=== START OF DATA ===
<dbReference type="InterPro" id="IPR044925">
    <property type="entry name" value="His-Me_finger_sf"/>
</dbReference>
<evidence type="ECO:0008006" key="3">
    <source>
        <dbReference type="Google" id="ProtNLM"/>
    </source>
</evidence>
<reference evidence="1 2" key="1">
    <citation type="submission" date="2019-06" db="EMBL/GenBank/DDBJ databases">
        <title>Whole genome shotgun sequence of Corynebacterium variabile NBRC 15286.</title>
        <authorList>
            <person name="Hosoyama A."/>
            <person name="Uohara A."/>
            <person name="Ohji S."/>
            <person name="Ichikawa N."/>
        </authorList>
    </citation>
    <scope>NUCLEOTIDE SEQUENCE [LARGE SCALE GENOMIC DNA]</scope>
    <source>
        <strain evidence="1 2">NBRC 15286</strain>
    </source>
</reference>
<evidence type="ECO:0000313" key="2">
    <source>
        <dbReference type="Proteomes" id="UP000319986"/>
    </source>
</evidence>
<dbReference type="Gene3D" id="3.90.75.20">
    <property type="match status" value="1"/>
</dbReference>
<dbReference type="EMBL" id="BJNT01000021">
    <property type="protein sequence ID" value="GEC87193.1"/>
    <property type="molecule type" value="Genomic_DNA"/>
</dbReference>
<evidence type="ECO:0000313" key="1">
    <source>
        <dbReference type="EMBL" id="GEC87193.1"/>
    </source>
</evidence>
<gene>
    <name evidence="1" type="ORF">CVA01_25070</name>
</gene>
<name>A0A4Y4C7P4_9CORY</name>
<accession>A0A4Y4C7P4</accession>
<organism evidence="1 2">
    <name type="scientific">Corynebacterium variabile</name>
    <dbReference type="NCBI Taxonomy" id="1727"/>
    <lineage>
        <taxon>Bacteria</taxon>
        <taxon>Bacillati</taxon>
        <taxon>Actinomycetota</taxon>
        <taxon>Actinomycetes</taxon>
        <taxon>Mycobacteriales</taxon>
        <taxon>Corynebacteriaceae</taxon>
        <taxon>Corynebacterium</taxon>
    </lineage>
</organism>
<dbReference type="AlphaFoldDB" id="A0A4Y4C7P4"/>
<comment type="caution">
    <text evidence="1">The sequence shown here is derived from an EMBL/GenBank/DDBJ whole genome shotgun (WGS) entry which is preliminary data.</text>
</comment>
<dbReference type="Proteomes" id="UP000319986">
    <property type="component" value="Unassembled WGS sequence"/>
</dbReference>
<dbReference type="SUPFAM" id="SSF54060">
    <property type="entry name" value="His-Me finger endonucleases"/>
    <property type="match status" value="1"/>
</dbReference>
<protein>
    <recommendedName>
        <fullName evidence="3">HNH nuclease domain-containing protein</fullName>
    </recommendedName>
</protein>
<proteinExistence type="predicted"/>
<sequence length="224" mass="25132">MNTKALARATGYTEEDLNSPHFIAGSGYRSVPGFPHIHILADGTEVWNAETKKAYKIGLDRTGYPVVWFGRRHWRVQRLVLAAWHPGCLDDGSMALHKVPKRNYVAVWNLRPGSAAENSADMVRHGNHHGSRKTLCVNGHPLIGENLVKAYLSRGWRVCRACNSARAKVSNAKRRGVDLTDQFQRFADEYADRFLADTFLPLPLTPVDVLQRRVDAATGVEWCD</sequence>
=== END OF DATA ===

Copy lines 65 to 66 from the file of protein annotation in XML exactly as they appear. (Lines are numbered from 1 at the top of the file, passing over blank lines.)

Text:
</dbReference>
<dbReference type="SUPFAM" id="SSF54060">